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File Could Not be Accessed (Data Fork, -39)


I just got "The file "VTS_06_1.VOB" could not be accessed. (Data fork, -39)" on my MacBook using a firewire drive. This is the first time I have had this message with Popcorn. It had already multiplexed the disc, and was saving a disc image (I never burn directly due to Popcorn and Toast crashing during burns). How does this happen part way through a disc image burn? It must have written the previous data with no problem (it was 37% through writing the disc image)? The error message implies it is trying to read, not to write, either.


Once I clicked "OK" on the error message, I got "Couldn't complete the last command because of a Mac OS Error. Result Code = -39".


I restarted the encoding and it worked fine(ish). I have a disc image that doesn't use all the disc (even though Popcorn told me it would exceed the size of the disc by about 30%). I added in another video that would fit in, tried saving as a disc image again, and it crashed during multiplexing. I had to re-create all the titles, menus, change the audio tracks where it had got them wrong again and am now burning the disc image again and it has got further than it did when it crashed last time.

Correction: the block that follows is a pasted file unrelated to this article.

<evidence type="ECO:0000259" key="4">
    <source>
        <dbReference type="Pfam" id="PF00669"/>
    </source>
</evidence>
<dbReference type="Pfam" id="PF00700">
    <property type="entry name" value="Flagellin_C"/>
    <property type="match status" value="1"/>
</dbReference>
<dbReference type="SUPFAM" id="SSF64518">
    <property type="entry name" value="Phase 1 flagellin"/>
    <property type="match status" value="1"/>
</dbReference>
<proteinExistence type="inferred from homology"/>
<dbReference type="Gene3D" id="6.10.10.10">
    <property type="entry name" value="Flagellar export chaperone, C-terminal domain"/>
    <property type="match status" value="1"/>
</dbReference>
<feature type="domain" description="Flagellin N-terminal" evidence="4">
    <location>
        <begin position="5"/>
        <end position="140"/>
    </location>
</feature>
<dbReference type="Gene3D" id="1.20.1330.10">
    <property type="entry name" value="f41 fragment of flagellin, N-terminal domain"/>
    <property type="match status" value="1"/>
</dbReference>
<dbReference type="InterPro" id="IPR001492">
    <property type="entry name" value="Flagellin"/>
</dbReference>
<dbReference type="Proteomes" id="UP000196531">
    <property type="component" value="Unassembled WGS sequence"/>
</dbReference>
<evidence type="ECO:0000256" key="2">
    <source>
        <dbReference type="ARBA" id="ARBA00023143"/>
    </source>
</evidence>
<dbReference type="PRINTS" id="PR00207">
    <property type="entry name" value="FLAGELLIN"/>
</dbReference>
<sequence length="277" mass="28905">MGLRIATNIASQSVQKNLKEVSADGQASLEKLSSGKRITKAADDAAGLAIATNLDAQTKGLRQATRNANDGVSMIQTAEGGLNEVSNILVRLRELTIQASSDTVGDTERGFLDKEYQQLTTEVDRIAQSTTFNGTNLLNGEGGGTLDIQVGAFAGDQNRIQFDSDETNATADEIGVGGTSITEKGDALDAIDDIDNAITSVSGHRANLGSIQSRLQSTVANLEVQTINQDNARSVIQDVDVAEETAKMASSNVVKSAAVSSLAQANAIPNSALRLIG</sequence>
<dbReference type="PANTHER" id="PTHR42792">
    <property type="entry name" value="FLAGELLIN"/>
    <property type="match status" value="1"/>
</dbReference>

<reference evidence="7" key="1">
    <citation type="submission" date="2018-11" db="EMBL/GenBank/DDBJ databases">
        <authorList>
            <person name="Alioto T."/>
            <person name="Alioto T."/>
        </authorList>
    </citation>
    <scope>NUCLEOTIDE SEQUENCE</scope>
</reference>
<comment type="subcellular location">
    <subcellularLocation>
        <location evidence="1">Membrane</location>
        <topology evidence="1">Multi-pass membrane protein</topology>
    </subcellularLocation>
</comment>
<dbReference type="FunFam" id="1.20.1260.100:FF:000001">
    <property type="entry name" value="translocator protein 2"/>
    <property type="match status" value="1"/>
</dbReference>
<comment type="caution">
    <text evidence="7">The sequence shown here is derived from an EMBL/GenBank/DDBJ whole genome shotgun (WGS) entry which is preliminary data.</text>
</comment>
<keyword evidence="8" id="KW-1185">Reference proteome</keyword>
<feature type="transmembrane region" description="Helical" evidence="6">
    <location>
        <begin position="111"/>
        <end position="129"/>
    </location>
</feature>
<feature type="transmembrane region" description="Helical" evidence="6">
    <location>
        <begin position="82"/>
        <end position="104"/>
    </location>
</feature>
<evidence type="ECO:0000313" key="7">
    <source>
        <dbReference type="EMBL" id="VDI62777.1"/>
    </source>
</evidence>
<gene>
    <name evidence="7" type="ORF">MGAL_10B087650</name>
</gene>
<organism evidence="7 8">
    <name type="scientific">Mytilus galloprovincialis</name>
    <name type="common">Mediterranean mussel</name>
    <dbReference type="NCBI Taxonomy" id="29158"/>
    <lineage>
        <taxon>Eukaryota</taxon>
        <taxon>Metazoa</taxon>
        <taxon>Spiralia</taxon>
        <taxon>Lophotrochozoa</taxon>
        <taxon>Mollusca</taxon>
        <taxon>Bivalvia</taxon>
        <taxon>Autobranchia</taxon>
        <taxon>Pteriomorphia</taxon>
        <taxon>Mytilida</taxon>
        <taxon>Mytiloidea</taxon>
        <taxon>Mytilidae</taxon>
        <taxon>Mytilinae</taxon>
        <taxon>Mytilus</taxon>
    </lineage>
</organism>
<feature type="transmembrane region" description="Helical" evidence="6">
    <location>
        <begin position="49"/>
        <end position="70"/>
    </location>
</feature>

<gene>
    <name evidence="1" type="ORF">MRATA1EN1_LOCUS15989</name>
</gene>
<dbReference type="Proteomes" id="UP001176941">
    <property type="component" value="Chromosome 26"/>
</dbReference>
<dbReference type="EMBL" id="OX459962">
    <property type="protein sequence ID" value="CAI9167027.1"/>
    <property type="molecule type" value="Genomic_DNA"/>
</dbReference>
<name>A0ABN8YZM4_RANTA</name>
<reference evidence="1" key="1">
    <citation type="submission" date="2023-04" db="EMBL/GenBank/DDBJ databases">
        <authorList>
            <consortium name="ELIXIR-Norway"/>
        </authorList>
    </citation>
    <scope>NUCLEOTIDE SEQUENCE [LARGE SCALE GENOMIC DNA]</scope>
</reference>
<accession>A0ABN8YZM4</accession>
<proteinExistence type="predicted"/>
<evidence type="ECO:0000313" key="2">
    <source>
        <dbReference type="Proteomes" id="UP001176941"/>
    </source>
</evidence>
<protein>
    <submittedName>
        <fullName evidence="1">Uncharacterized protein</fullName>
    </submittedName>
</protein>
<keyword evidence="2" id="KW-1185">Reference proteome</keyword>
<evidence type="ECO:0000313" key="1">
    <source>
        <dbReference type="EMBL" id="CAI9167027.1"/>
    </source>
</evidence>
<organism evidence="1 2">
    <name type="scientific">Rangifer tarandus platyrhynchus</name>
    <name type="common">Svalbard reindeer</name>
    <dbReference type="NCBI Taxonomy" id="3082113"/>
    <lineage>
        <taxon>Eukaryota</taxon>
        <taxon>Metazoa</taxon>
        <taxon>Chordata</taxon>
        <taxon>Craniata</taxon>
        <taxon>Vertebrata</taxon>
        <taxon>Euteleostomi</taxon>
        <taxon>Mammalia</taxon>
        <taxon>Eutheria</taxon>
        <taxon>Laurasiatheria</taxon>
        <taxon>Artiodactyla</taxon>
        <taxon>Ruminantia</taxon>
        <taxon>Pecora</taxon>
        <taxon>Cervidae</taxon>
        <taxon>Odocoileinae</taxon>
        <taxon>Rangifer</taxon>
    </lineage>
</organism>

The crashing isn't great, particularly since (unlike Toast that also crashes) you can't save the set-up for a disc so it remembers what it was burning when it crashed. It would be useful to have reliable software that didn't require you to burn to disc images first (not just for reliability, but to check how much fits on a disc, since Popcorn and Toast don't know how to calculate this properly).


I can't determine any causes for the crashes, since they are not reproducible, and only Toast and Popcorn crash on the machine. I have tried three different Macs, with different chips (G4 and Intel), a PowerBook, a MacBook and a PowerMac, but all three are unreliable with Toast and Popcorn, but fully resilient with everything else. The inconsistency in the crashing gives me discomfort, and made me doubt my Macs until I got similar failures on all three. It is a pity that Toast and Popcorn aren't resilient like Roxio's Mac software used to be. It is starting to feel like Windoze software. The user-friendly side is becoming less user-friendly, too - more Windoze-style approaches.


I now feel that as soon as a competent alternative to Toast and Popcorn appears on the market, I'm moving to it. If anyone knows how to overcome these intermittent problems and difficulties using the software, I would be pleased to know.


By the way, I am running all my Macs as a user, _not_ as an administrative user. I never run as an administrative user for security reasons. Could this be causing the issues? Are Roxio testing only as administrative users?

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